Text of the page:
Gephardt: Speed Up Your Computer By Shedding Extra ‘Bloat’
SALT LAKE CITY, Utah – When you buy a brand-new computer, you want it to work like, well, a new computer. But as the KSL Investigators found, a lot of new machines come preloaded with a bunch of stuff that may slow it down.
We’ve all become a bit spoiled in the decades since the internet began trickling into our homes. Twenty years ago, it might have taken you five minutes to download one picture. Now, HD movies roll with the click of a sideways triangle. When it doesn’t work, it’s maddening, right?
It was certainly maddening to Nate Brown who contacted the KSL Investigators with a slow-running computer. It’s not because he was seeking IT help. It’s because he discovered the problem: programs installed on his machine without his knowledge.
“It interferes with your work when you have to work from home because of a pandemic,” he said.
After some cajoling, Brown figured out how to uninstall all those unwanted programs. Just like that — ZOOM!
“Once it uninstalled, my internet connection speed tripled,” Brown said.
It’s an insane difference – and something about which Brown feels strongly other consumers need to know.
“It’s beyond frustrating,” he said.
The KSL Investigators took Brown’s findings to Dan Young, owner of PC Laptops, who said it’s called bloatware, and “it’s super common.”
Young said people bring in computers all the time hoping PC Laptops engineers can make them work better and faster. Young added it’s often that bloatware to blame for a slow-running machine.
“It’s almost like driving around with your car trunk just full of stuff you don’t need,” Young said. “That’s gonna make your cargo slower and it’s also gonna ruin your fuel economy, right? So, with your computer, it uses more energy, and it’s gonna perform really slow compared to maybe what it could perform.”
Young said his company doesn’t load its machines with bloatware, although he has been approached about it. Young decided to keep the machines clean specifically for performance reasons.
So why do other companies do it?
“A lot of times they’ll sell computers for a very, you know, low price but how they make some money is if those companies pay them to install this,” Young said.
Trimming The Fat
To see for ourselves, the KSL Investigators enlisted the help of KSL IT guy Jared Houghton.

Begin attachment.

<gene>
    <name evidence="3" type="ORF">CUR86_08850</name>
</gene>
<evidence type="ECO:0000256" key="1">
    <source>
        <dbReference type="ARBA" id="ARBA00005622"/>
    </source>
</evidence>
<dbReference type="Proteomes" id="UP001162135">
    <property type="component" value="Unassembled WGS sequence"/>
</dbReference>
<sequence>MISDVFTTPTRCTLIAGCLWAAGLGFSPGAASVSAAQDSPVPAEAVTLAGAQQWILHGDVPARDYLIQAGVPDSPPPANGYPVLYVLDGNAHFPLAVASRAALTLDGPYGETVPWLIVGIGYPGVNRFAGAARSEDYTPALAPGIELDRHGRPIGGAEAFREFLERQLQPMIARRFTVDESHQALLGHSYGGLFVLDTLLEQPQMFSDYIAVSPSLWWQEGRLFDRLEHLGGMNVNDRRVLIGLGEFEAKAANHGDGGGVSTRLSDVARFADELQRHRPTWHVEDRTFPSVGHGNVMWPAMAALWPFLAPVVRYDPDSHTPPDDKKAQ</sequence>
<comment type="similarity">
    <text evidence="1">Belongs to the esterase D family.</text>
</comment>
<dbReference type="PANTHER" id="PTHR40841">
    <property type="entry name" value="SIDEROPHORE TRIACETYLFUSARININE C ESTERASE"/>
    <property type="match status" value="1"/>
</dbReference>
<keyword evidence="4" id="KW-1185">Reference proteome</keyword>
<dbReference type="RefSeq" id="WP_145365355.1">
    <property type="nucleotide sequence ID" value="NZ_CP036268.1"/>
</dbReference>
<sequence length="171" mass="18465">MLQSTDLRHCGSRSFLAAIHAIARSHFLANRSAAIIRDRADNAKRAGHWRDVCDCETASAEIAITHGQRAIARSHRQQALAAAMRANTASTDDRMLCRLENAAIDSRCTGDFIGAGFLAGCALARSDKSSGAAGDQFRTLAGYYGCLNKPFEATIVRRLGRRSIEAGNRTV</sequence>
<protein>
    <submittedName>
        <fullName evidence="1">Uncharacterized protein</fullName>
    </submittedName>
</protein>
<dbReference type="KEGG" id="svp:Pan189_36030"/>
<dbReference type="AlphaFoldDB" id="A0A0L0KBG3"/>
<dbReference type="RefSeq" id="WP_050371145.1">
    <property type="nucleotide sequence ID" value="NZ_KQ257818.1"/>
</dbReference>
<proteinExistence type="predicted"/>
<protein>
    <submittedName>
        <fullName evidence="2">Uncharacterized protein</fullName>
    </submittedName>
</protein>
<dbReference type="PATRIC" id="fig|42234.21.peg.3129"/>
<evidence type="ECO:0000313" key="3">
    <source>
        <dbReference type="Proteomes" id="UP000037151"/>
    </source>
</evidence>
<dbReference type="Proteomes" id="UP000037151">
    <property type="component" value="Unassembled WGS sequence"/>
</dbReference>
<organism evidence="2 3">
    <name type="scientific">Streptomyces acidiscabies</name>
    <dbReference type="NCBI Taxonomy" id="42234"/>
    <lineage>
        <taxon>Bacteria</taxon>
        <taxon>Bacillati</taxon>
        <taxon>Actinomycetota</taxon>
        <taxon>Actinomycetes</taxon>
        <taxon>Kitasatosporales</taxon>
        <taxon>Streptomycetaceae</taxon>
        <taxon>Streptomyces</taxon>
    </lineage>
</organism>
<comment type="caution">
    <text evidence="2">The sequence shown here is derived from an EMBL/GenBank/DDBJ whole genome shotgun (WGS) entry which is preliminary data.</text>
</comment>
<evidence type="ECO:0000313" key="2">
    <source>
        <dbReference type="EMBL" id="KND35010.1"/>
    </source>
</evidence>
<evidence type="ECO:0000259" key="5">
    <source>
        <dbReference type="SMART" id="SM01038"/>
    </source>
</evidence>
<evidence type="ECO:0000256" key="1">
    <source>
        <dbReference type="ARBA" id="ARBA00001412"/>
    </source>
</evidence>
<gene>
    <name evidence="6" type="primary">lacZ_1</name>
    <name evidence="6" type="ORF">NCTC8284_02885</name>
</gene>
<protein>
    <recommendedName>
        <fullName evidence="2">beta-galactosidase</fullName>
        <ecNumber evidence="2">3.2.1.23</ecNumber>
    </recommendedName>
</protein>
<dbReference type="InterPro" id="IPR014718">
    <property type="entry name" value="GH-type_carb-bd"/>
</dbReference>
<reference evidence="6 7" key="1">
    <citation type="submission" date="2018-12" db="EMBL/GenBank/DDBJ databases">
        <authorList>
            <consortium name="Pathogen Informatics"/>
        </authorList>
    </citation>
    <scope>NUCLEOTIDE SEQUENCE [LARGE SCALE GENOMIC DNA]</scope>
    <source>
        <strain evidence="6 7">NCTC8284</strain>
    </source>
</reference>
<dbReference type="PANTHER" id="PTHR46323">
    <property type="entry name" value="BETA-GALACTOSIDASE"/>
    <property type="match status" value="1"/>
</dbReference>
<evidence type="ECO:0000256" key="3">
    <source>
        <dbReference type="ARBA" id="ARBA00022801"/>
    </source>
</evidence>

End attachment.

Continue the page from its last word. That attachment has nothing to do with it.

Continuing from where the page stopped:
We handed him a Chromebook that’s about a year old and a PC that is brand new to see what he could find cooking on the devices.
On the Chromebook, which was purchased for about $150, Houghton found all sorts of applications in the background. If you want to make your computer go quicker, turn them off, he said. But be careful – if you turn off the wrong applications it can give your computer fits, like making the camera stop working.
If you’re unsure if something is safe to delete, find someone who knows about computers and ask them to take a look, Houghton said.
While we found lots of applications running, most of the stuff installed was pertinent to the machine working.
“There’s nothing really on this machine that sticks out as bloatware,” he said.
But the PC was a different story. The KSL Investigators bought it for less than $300. It was a brand-new machine, never connected to the internet after it came out of the box.
Like with the Chromebook, Houghton found it running lots of programs and much of it is necessary. The program taking up the most CPU usage was Microsoft’s One Drive, a program that allows for file sharing through the cloud.
It’s a program that consumers may never use, but as long as it’s running, it’s slowing down the machine.
The PC also came loaded with bloat. We found a handful of applications including a movie streaming app, a virus protection app, a shopping app and an app for an online travel agency before the machine had even been connected to the internet. Once connected, it began downloading more.
“It could slow down your productivity a considerable amount,” Houghton said. “Enough to where it takes anywhere from five to 10 minutes just for the machine to turn on, or maybe two to three minutes for an application to open when you need it to open right now. It can definitely be a pretty big inconvenience.”
The good news, Houghton said, is it’s really easy to purge. Go into ‘settings’ and find ‘applications,’ then simply uninstall the ones you do not want.
Bloatware is not illegal, as long as it isn’t spying on you or otherwise compromising your computer’s security. In 2017, one of the world’s largest computer manufacturers settled federal charges that the company harmed consumers by preloading software on some laptops that compromised security protections to deliver ads to consumers, according to the Federal Trade Commission.
Some would like bloatware banned, including Brown.
“It is so wrong, and it’s been going on for far too long,” he said.
There are several petitions online suggesting bloatware should be made illegal.
Have you experienced something you think just isn’t right? The KSL Investigators want to help. Visit KSL Investigates dot com to submit your tip, so we can get working for you. You Ask. KSL Investigates.
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